High Fashion In Paris; The Capital of Couture

The French capital’s fashion industry dates far back as the 17th century, and despite its ups and downs, it thrives and maintains its reputation as the world’s leading fashion city. Paris has quite a number of designers that are stylish and technically innovative and have helped the city maintain its reputation.

In the 18th century, couturier Rose Bertin was named the Minister for Fashion and the position was still retained in the Napoleonic era. Initially, it was the rich and powerful telling the designers what they wanted to wear, but in the 19th century, this changed. It was, surprisingly, an Englishman working in Paris who became the father of modern Haute Couture when Charles Worth put his name on his clothing labels. He went a step further by creating designs based on his own ideas and displaying them on live models so that clients could approve or disapprove. The novelty was a success and designers then began to dictate what was fashionable.

From then on, it was understood that any designer, whether for clothes, shoes, or even hand-stitched designer handbags who wanted to be successful, had to be in Paris to become part of a couture house or form their own. Paris was the home of high fashion shows and all the high fashion magazines were either based in or looked to Paris for information. For women throughout the Western world, Paris is the home of high fashion.

Other big cities such as London, New York, and Milan have also influenced fashion in one way or another, especially during the War II, but high fashion designers returned to Paris and couture reigned again. Why is Paris the capital of high fashion today? This is so because little has changed, despite the drop in the number of couture houses. The most important high fashion shows still take place in Paris and more aspiring designers go to the city to learn and showcase their work than they do in London, New York or Milan.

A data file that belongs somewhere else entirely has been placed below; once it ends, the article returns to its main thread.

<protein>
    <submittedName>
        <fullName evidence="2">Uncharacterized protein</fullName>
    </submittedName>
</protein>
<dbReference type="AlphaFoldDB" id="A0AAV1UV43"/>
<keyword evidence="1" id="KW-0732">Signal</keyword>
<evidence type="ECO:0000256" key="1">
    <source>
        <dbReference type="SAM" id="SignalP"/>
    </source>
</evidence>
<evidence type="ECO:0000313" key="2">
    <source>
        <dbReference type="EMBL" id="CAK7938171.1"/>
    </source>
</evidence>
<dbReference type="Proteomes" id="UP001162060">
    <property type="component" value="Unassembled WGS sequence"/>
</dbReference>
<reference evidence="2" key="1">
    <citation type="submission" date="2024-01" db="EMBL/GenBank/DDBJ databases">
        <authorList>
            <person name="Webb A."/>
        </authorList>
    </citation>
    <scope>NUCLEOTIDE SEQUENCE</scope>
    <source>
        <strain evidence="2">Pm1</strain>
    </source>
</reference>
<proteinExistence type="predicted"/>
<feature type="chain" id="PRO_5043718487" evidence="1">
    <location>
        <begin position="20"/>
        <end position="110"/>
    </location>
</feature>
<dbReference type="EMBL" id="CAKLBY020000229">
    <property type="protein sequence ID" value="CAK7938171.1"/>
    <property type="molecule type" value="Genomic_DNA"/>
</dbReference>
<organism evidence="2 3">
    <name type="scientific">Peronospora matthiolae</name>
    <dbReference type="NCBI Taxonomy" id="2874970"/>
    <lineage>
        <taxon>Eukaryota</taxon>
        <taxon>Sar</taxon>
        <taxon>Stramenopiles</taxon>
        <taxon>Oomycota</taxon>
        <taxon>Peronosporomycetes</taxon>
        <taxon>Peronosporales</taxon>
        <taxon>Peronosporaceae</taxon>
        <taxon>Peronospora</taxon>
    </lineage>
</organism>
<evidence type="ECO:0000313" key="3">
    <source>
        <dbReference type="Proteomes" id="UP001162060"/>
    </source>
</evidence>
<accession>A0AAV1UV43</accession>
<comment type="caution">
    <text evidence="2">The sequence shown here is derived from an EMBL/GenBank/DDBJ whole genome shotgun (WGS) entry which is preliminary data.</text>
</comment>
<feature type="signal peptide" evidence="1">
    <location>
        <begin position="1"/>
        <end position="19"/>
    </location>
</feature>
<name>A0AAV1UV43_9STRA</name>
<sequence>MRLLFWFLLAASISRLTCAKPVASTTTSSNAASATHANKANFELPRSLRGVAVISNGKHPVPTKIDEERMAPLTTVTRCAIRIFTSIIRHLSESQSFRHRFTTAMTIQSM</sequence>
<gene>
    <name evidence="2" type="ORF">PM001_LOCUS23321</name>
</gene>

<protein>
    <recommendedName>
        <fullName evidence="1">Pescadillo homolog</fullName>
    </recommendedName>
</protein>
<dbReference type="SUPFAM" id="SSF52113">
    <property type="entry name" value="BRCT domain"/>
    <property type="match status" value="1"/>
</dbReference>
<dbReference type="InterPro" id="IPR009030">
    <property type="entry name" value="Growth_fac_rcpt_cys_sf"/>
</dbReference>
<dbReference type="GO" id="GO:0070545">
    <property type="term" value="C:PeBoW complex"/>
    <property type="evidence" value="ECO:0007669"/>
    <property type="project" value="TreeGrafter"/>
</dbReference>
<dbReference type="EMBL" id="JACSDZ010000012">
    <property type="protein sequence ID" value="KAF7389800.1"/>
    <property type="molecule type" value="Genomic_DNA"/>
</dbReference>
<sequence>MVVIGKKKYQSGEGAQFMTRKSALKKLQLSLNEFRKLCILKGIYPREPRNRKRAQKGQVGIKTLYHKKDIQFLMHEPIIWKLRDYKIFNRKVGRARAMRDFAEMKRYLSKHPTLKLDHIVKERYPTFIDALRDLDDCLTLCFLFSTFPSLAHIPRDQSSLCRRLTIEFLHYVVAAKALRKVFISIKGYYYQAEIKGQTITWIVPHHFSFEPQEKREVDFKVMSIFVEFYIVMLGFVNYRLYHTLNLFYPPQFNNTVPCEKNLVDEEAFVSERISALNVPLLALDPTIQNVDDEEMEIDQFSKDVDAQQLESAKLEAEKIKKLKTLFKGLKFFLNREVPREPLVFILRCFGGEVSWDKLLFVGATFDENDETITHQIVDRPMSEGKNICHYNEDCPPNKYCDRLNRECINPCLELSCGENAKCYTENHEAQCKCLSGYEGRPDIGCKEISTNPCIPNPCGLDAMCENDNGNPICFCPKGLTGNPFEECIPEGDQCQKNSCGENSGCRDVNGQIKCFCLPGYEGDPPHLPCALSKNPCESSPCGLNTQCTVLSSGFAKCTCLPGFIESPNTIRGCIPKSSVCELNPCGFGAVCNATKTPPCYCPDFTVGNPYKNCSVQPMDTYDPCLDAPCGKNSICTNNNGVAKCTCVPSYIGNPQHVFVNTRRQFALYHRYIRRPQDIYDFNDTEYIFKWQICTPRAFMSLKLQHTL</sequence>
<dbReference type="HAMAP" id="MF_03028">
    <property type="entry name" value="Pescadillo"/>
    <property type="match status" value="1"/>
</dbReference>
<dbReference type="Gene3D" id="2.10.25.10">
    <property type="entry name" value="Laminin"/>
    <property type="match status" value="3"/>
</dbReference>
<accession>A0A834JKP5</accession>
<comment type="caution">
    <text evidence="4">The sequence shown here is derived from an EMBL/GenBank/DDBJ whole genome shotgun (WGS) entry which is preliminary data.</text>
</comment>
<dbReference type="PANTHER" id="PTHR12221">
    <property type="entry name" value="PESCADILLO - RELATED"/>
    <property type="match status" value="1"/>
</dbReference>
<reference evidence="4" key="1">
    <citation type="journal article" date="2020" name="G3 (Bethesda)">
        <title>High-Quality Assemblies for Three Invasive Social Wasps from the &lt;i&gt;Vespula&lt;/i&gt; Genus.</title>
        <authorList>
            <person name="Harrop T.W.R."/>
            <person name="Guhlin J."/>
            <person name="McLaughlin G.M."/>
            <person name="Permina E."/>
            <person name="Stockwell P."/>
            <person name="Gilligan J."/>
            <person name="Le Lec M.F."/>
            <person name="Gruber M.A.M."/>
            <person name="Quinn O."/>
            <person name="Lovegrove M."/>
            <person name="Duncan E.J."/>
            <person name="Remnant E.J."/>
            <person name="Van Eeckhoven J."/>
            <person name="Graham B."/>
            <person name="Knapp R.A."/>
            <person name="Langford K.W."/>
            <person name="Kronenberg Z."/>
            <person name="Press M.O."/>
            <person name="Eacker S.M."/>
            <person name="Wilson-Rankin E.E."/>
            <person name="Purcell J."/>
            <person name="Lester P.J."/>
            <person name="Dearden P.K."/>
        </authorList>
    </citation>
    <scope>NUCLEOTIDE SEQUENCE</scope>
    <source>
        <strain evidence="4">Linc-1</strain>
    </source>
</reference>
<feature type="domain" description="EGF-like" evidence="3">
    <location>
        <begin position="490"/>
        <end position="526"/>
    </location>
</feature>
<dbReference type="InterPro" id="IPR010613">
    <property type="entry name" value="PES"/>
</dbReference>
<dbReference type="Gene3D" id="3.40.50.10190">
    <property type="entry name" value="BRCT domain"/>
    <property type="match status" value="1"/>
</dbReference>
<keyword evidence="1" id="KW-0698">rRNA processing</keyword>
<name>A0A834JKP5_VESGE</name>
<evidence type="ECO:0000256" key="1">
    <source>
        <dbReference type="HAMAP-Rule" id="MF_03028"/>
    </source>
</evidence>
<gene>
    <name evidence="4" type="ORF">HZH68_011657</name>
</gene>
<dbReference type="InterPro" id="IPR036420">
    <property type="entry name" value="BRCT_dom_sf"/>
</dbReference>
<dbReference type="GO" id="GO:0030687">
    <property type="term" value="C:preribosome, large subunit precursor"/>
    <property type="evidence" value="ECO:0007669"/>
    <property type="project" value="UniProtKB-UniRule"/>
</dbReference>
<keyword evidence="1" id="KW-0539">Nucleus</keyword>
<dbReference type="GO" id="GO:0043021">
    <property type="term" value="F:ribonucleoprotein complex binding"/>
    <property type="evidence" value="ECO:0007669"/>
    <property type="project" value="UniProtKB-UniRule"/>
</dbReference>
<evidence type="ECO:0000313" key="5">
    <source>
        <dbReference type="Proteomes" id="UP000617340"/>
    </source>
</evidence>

The French’s impact on the fashion industry is fascinating and has even affected the design elements of Beau Satchelle’s bespoke leather handbags, cases and connoisseur luxuries which are hand-stitched luxury goods crafted in Detroit, USA.

Consequently, Detroit is well known to have some connections with France. In the early 1700s, France’s Antoine de la Mothe Cadillac persuaded France’s superiors to build a settlement in “le Detroit” using the river to open a trading post which was named Fort Pontchartrain du Detroit. Fort Pontchartrain was used as a storehouse and stockade for fur trading with the local Native American tribes. Later, in 1760, Fort Detroit was a casualty of war and turned over to the British during the French and Indian War.

You can read this blog post written about our cities French Connection here: Detroit’s French Connection

The British ruled the fort differently from the French and limited the ability of the Native Americans to trap and hunt fur. Overharvesting became a threat to the beaver pelt trade and by the 1830s, influenced by changing fashions in Europe, the price of fur collapsed and the fur trade had begun its decline, never to recover.

Early accessories were made from vegetation, animal hides or textiles. Leather hides were engineered into early belts to hold together cloths in the body. Early bags or pouches were created to carry small possessions such as weapons, tools, food and money. These accessories evolved as time progressed.

As technology advanced, clothing became more practical as high fashion became evident and trends began to move towards more stylish and decorative styles, depending on the locality and culture.

So how does Beau Satchelle make its mark in Detroit? We believe in our work of creating individually designed, handcrafted, and hand-stitched luxury bespoke goods made with some of the finest leathers and exotic skins which will cater to anyone who is looking for minimalistic style and quality craftsmanship, wrapped in a beautiful product. -The Beau Satchelle Team

Please share your thoughts on Paris, France in the comment section or on Twitter!

Photography Credit:
Xavier Nohet on Unsplash
Soroush Karimi on Unsplash
Kris Atomic on Unsplash
Grace Liang with Color and Grace


Leave a Reply

Your email address will not be published. Required fields are marked *